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When Vronsky goes home, he is unable to sleep; events with Anna and his humiliation turn around... (full context)
Part 4, Chapter 19
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...but he still retains the spiritual joy that comes with his forgiveness. He forgives Anna, Vronsky, and the baby girl. However, he realizes that his relations with his wife are strained.... (full context)
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...taking better care of her daughter. Karenin overhears Anna and Betsy having a conversation about Vronsky; he enters the room, and Anna tells them both that she has refused to allow... (full context)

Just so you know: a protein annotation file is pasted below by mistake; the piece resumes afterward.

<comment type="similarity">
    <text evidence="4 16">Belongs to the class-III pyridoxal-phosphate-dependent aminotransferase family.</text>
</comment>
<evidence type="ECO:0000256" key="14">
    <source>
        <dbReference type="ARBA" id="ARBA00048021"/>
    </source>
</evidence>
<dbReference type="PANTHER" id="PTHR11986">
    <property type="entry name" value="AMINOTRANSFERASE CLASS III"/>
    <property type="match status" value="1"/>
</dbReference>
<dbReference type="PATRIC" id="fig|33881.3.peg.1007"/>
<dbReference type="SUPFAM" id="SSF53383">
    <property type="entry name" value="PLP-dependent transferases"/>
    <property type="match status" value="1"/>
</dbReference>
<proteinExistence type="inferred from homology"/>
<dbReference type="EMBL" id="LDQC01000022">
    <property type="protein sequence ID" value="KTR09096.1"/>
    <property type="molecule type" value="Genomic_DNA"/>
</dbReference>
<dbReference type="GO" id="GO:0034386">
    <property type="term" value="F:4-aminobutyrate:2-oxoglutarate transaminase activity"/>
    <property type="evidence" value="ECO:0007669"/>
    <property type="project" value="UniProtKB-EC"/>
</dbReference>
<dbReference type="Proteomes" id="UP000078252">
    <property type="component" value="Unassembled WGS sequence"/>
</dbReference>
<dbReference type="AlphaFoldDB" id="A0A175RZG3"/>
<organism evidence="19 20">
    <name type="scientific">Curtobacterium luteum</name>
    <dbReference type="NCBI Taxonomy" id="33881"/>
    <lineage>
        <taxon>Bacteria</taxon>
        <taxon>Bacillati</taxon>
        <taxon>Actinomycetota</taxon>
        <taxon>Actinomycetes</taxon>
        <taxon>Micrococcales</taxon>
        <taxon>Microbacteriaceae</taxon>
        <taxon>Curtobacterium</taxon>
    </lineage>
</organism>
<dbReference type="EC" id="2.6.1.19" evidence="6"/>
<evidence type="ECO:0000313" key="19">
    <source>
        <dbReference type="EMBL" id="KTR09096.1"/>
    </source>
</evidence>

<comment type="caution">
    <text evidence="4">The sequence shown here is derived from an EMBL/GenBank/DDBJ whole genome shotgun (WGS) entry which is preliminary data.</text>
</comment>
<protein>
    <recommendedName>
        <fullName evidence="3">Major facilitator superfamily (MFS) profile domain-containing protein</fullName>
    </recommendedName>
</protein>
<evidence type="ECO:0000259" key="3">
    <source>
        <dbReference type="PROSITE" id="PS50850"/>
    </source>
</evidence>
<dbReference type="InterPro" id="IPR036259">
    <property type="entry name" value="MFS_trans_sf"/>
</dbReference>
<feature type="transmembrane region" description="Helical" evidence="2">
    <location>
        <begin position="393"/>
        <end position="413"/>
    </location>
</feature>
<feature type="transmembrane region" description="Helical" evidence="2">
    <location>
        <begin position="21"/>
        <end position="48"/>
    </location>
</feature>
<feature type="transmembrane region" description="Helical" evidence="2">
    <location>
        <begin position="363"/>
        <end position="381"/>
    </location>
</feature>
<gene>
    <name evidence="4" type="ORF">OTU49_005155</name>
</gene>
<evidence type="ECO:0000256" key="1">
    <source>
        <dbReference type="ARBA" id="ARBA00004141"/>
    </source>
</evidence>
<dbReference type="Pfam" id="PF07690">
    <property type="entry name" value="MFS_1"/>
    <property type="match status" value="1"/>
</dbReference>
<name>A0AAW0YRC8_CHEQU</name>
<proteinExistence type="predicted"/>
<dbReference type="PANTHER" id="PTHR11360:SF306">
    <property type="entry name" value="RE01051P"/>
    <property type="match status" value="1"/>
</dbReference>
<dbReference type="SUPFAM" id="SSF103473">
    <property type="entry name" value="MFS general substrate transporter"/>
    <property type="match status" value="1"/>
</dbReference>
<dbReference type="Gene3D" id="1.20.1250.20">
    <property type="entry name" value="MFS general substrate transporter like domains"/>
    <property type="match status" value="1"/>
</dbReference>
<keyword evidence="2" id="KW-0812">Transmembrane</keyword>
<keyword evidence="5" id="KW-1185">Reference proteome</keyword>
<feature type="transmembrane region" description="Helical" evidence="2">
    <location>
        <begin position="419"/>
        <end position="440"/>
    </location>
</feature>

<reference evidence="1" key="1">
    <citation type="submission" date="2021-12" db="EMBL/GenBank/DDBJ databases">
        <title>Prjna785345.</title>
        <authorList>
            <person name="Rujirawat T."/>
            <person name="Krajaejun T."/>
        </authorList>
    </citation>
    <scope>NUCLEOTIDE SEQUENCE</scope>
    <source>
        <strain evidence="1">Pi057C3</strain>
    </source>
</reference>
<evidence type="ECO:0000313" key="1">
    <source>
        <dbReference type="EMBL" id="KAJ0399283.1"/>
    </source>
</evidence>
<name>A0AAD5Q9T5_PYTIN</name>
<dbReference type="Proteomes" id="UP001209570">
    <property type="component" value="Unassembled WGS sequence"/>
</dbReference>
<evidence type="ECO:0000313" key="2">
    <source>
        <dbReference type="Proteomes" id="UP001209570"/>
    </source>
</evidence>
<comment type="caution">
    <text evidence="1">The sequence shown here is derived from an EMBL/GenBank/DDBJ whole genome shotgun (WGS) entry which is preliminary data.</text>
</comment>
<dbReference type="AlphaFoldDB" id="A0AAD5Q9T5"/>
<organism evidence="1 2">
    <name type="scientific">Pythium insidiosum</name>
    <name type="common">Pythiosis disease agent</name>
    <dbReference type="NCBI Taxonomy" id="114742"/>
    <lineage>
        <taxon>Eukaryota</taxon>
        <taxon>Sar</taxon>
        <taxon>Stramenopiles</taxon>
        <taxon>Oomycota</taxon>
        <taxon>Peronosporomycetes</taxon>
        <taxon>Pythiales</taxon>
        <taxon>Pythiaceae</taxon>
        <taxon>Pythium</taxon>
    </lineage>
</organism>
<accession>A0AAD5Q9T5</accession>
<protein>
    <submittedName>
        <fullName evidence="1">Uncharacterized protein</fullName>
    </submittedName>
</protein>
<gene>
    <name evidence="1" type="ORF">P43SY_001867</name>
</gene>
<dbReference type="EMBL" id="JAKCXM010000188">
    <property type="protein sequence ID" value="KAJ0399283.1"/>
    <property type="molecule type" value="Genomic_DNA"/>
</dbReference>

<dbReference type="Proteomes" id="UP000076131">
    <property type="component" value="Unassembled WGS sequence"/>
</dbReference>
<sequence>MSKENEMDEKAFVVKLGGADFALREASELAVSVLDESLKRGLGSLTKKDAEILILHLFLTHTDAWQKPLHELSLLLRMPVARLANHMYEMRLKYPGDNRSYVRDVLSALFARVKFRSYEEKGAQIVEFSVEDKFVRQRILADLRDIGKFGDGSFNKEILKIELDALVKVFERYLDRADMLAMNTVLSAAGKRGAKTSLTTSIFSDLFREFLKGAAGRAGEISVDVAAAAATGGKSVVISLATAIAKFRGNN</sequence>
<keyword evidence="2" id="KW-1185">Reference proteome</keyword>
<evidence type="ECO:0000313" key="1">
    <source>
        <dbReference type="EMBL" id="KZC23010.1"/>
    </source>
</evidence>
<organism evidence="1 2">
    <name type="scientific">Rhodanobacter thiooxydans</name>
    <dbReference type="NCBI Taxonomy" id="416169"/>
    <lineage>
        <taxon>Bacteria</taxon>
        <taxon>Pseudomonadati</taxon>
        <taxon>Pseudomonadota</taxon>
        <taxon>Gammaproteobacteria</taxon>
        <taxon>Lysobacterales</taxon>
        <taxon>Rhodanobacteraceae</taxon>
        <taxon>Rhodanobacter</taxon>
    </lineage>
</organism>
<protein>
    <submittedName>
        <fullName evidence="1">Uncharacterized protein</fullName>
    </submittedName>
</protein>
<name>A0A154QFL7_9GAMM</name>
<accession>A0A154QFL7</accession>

Part 4, Chapter 20
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...crying. He tells her that he is grateful that she has decided not to receive Vronsky. Anna learns about the business with the wet nurse, and she is indignant that she... (full context)
Part 4, Chapter 22
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...him as well. To Karenin, granting Anna a divorce would sanctify her illegal relationship with Vronsky and force their son into a depraved family. Oblonsky keeps pressuring Karenin, and finally, Karenin... (full context)
Part 4, Chapter 23
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Vronsky’s wound missed the heart, but it was still dangerous; he is touch-and-go for a while,... (full context)
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Betsy tells Vronsky that Karenin is granting Anna a divorce, and Vronsky rushes to visit the Karenins’ house.... (full context)
Part 5, Chapter 7